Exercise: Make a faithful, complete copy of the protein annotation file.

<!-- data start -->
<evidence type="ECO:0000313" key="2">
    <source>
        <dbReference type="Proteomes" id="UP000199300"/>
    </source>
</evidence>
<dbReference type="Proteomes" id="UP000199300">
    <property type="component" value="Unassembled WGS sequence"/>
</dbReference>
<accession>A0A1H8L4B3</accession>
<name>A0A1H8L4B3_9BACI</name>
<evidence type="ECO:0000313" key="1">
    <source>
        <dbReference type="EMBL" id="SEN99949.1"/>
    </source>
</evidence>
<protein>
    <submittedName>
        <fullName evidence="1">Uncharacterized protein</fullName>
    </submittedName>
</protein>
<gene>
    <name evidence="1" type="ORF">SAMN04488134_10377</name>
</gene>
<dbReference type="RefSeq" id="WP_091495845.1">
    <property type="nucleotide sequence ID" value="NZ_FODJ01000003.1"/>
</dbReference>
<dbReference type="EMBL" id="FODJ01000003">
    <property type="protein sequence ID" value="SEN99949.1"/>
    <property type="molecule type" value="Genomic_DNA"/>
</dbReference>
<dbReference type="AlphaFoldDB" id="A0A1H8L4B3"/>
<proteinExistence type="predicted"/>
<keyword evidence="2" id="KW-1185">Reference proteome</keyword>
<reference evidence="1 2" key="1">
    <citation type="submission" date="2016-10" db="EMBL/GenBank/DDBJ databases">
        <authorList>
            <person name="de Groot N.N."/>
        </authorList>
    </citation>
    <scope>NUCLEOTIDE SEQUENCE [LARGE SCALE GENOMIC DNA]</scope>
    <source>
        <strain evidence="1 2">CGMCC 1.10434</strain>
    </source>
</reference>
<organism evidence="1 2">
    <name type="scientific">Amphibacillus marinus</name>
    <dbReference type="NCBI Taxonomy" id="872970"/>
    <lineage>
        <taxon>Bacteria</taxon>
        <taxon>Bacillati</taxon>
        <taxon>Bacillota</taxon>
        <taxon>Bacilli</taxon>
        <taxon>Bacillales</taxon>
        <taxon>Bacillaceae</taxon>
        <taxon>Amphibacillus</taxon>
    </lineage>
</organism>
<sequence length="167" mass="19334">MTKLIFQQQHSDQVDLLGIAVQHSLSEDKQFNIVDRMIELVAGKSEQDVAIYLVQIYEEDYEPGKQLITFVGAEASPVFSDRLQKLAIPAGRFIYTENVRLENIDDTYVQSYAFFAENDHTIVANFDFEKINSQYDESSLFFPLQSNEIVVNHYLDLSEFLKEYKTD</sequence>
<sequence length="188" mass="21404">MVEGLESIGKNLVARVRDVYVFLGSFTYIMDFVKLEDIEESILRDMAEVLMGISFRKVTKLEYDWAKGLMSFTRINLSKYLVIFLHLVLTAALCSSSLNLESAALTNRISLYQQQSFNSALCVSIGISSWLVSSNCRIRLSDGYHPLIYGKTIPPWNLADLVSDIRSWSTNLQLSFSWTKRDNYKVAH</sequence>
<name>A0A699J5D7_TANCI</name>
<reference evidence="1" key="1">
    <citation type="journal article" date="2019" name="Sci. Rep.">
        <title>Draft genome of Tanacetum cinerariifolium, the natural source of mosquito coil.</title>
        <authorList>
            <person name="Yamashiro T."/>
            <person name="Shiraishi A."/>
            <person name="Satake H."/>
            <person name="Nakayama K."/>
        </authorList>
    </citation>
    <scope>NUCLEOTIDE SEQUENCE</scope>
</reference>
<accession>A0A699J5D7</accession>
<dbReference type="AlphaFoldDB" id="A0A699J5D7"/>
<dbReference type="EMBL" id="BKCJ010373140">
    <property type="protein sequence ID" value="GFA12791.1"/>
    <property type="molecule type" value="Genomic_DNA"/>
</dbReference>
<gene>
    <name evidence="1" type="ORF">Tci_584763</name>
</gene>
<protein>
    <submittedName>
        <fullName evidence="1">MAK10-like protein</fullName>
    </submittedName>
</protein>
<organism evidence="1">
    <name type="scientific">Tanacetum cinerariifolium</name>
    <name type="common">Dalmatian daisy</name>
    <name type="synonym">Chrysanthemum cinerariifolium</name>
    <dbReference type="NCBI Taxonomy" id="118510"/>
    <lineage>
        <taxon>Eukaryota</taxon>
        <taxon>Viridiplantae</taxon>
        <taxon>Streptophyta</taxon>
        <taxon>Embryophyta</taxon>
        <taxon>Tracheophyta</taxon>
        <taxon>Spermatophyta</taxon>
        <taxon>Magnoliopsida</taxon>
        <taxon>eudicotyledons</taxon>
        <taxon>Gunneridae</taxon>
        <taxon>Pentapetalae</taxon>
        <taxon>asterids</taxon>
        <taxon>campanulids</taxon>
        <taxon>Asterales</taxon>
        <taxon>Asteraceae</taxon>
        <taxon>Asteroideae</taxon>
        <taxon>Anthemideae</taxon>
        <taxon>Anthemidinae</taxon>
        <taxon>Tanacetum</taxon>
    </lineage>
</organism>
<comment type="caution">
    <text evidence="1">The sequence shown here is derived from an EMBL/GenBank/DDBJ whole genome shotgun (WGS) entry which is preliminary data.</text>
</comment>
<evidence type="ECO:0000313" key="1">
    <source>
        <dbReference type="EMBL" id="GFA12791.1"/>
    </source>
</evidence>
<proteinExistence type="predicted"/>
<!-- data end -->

<evidence type="ECO:0000313" key="2">
    <source>
        <dbReference type="Proteomes" id="UP000199300"/>
    </source>
</evidence>
<dbReference type="Proteomes" id="UP000199300">
    <property type="component" value="Unassembled WGS sequence"/>
</dbReference>
<accession>A0A1H8L4B3</accession>
<name>A0A1H8L4B3_9BACI</name>
<evidence type="ECO:0000313" key="1">
    <source>
        <dbReference type="EMBL" id="SEN99949.1"/>
    </source>
</evidence>
<protein>
    <submittedName>
        <fullName evidence="1">Uncharacterized protein</fullName>
    </submittedName>
</protein>
<gene>
    <name evidence="1" type="ORF">SAMN04488134_10377</name>
</gene>
<dbReference type="RefSeq" id="WP_091495845.1">
    <property type="nucleotide sequence ID" value="NZ_FODJ01000003.1"/>
</dbReference>
<dbReference type="EMBL" id="FODJ01000003">
    <property type="protein sequence ID" value="SEN99949.1"/>
    <property type="molecule type" value="Genomic_DNA"/>
</dbReference>
<dbReference type="AlphaFoldDB" id="A0A1H8L4B3"/>
<proteinExistence type="predicted"/>
<keyword evidence="2" id="KW-1185">Reference proteome</keyword>
<reference evidence="1 2" key="1">
    <citation type="submission" date="2016-10" db="EMBL/GenBank/DDBJ databases">
        <authorList>
            <person name="de Groot N.N."/>
        </authorList>
    </citation>
    <scope>NUCLEOTIDE SEQUENCE [LARGE SCALE GENOMIC DNA]</scope>
    <source>
        <strain evidence="1 2">CGMCC 1.10434</strain>
    </source>
</reference>
<organism evidence="1 2">
    <name type="scientific">Amphibacillus marinus</name>
    <dbReference type="NCBI Taxonomy" id="872970"/>
    <lineage>
        <taxon>Bacteria</taxon>
        <taxon>Bacillati</taxon>
        <taxon>Bacillota</taxon>
        <taxon>Bacilli</taxon>
        <taxon>Bacillales</taxon>
        <taxon>Bacillaceae</taxon>
        <taxon>Amphibacillus</taxon>
    </lineage>
</organism>
<sequence length="167" mass="19334">MTKLIFQQQHSDQVDLLGIAVQHSLSEDKQFNIVDRMIELVAGKSEQDVAIYLVQIYEEDYEPGKQLITFVGAEASPVFSDRLQKLAIPAGRFIYTENVRLENIDDTYVQSYAFFAENDHTIVANFDFEKINSQYDESSLFFPLQSNEIVVNHYLDLSEFLKEYKTD</sequence>
<sequence length="188" mass="21404">MVEGLESIGKNLVARVRDVYVFLGSFTYIMDFVKLEDIEESILRDMAEVLMGISFRKVTKLEYDWAKGLMSFTRINLSKYLVIFLHLVLTAALCSSSLNLESAALTNRISLYQQQSFNSALCVSIGISSWLVSSNCRIRLSDGYHPLIYGKTIPPWNLADLVSDIRSWSTNLQLSFSWTKRDNYKVAH</sequence>
<name>A0A699J5D7_TANCI</name>
<reference evidence="1" key="1">
    <citation type="journal article" date="2019" name="Sci. Rep.">
        <title>Draft genome of Tanacetum cinerariifolium, the natural source of mosquito coil.</title>
        <authorList>
            <person name="Yamashiro T."/>
            <person name="Shiraishi A."/>
            <person name="Satake H."/>
            <person name="Nakayama K."/>
        </authorList>
    </citation>
    <scope>NUCLEOTIDE SEQUENCE</scope>
</reference>
<accession>A0A699J5D7</accession>
<dbReference type="AlphaFoldDB" id="A0A699J5D7"/>
<dbReference type="EMBL" id="BKCJ010373140">
    <property type="protein sequence ID" value="GFA12791.1"/>
    <property type="molecule type" value="Genomic_DNA"/>
</dbReference>
<gene>
    <name evidence="1" type="ORF">Tci_584763</name>
</gene>
<protein>
    <submittedName>
        <fullName evidence="1">MAK10-like protein</fullName>
    </submittedName>
</protein>
<organism evidence="1">
    <name type="scientific">Tanacetum cinerariifolium</name>
    <name type="common">Dalmatian daisy</name>
    <name type="synonym">Chrysanthemum cinerariifolium</name>
    <dbReference type="NCBI Taxonomy" id="118510"/>
    <lineage>
        <taxon>Eukaryota</taxon>
        <taxon>Viridiplantae</taxon>
        <taxon>Streptophyta</taxon>
        <taxon>Embryophyta</taxon>
        <taxon>Tracheophyta</taxon>
        <taxon>Spermatophyta</taxon>
        <taxon>Magnoliopsida</taxon>
        <taxon>eudicotyledons</taxon>
        <taxon>Gunneridae</taxon>
        <taxon>Pentapetalae</taxon>
        <taxon>asterids</taxon>
        <taxon>campanulids</taxon>
        <taxon>Asterales</taxon>
        <taxon>Asteraceae</taxon>
        <taxon>Asteroideae</taxon>
        <taxon>Anthemideae</taxon>
        <taxon>Anthemidinae</taxon>
        <taxon>Tanacetum</taxon>
    </lineage>
</organism>
<comment type="caution">
    <text evidence="1">The sequence shown here is derived from an EMBL/GenBank/DDBJ whole genome shotgun (WGS) entry which is preliminary data.</text>
</comment>
<evidence type="ECO:0000313" key="1">
    <source>
        <dbReference type="EMBL" id="GFA12791.1"/>
    </source>
</evidence>
<proteinExistence type="predicted"/>